Children and youth with ASD ages 3 through 21 with qualifying disabilities in public school systems receive services under individualized education programs (IEP) according to US federal law [42]. Medical diagnosis of ASD versus educational ASD classification for special education programming are distinct processes requiring families’ understanding of the differences in the service systems’ requirements. Diagnostic criteria for medical ASD are based on the Diagnostic and Statistical Manual of Mental Disorders (DSM), [3] whereas the US educational ASD classification is based on the Individuals with Disabilities Education Act (IDEA) Part B for special education service eligibility. In addition, skilled therapies outlined in IEPs (e.g., occupational, speech and physical therapy) are educationally based “related services” [42] that are different from medically based therapies, although this distinction can confuse medical home care providers and families [17].

Medical home care providers play an important role in supporting access to educational services for children and youth with ASD and their families, such as by initiating referral into early intervention or school-based services to determine service eligibility [28]. As such, medical homes that are better integrated with educational services are important in promoting children’s overall developmental and cognitive well-being. Children and youth’s health statuses and educational outcomes contribute to children's overall health and well-being, and different providers are integral for addressing the educational needs for children and youth with ASD, including medical home care providers, educational personnel, and families/caregivers. While AAP policy and prior conceptual work support the relationship between medical home care and educational service use [1], there is lack of quantifiable population-based evidence on the association between medical home care and educational service use for the pediatric ASD population specifically [39]. Therefore, the purpose of this study is two-fold: 1) to establish the association between medical home care adequacy and the likelihood of current educational service use for children and youth with ASD; and 2) to examine sociodemographic factors that attenuate the association between medical home care adequacy and educational service use. We hypothesized that reported inadequate medical home care will be associated with decreased current educational service use and attenuated by select sociodemographic factors.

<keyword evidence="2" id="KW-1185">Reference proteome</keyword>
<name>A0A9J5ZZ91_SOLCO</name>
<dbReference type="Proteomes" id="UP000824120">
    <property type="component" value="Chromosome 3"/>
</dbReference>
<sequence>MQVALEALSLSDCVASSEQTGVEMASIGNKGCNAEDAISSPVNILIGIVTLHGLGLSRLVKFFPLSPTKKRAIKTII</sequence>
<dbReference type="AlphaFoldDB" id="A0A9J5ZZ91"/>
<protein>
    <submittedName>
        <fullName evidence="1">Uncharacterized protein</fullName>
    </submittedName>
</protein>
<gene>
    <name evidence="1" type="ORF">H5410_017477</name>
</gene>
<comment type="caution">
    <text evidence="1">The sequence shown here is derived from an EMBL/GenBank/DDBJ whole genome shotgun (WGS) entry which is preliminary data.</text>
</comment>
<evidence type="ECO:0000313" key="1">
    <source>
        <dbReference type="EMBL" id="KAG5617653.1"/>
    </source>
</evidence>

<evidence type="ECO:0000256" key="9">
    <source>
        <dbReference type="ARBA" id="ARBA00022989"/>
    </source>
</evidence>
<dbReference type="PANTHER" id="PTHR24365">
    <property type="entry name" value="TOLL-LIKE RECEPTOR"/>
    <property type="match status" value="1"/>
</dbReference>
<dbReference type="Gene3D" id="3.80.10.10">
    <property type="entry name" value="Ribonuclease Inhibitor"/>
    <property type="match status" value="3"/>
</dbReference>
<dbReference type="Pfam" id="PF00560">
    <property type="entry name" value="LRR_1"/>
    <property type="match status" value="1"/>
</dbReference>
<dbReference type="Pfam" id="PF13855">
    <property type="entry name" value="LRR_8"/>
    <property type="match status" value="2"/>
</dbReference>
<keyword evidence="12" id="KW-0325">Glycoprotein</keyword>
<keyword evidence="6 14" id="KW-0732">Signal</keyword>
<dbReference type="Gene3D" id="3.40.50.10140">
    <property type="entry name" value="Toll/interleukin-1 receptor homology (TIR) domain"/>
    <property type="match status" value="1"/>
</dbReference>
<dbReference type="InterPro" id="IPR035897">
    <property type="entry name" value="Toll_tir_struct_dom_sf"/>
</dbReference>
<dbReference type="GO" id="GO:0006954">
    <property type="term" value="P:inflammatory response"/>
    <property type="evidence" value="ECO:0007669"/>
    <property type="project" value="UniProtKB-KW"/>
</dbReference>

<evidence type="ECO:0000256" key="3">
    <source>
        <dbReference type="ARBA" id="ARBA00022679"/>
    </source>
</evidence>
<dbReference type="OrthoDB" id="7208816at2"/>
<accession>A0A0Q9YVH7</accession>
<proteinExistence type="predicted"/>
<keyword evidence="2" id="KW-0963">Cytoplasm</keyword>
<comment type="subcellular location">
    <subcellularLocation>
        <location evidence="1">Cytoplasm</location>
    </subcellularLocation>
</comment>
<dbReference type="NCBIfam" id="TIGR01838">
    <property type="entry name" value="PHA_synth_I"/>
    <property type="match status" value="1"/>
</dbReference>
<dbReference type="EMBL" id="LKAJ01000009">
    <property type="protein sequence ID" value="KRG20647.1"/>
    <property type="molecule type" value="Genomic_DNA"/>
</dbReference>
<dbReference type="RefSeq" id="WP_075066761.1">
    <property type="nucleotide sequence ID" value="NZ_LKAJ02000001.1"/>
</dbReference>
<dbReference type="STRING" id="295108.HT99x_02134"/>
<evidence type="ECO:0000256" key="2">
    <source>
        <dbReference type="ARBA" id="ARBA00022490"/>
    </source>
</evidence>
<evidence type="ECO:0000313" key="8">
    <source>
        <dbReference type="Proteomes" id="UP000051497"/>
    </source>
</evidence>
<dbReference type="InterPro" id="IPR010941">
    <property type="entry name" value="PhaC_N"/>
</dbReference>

Methods

We analyzed cross-sectional data from the 2016–2017 National Survey of Children’s Health (NSCH) [12] to evaluate the relationship between inadequate medical home care and current educational service use in children and youth with ASD. The NSCH is a nationally representative survey of parents or guardians (caregivers) of children and youth ages 0 to 17 years old in the US and District of Columbia to assess children’s physical and mental health, health care access, family characteristics, neighborhoods, school, and social conditions. The 2016 NSCH was conducted from June 2016 to February 2017, and the 2017 NSCH was conducted from August 2017 to February 2018.

The NSCH uses a complex survey design with a multi-level stratified sampling, primary sampling units (PSU), and survey weights to adjust for the sampling approach [41]. Survey sampling weights were adjusted to control for nonresponse bias in the individual 2016 and 2017 NSCH [41]. Caregivers completed the NSCH screening questionnaire to determine if children resided in their households, and proceeded to identify children and youth with special health care needs (CSHCN) [33] through a validated CSHCN screener [10], by responding affirmatively to at least one of five criteria: 1) need or use of prescription medications, 2) elevated service needs, 3) functional limitations, 4) therapeutic service use, and 5) emotional, developmental, or behavioral problems warranting treatment or counseling. The CSHCN screener further assessed if affirmative response(s) were attributed to a medical, behavioral, or other health condition expected to last ≥ 12 months. Eligible caregivers advanced to age specific NSCH topical questionnaires, yielding data on all current study variables [12].

Sample

Children and youth ages 1–17 whose caregivers reported positive or valid responses to, “Has a doctor or other health care provider EVER told you that this child has ASD or autism spectrum disorder (ASD)?” were in the analytic sample (n = 1,248).

Dependent variable

The dependent variable was current educational service use under an IFSP or an IEP. The 2016/2017 NSCH asked, “Has this child EVER had a special education or early intervention plan?” followed by, “Is this child CURRENTLY receiving services under one of these plans?” Current educational service use was defined as receiving services currently under one of these plans.

Independent variable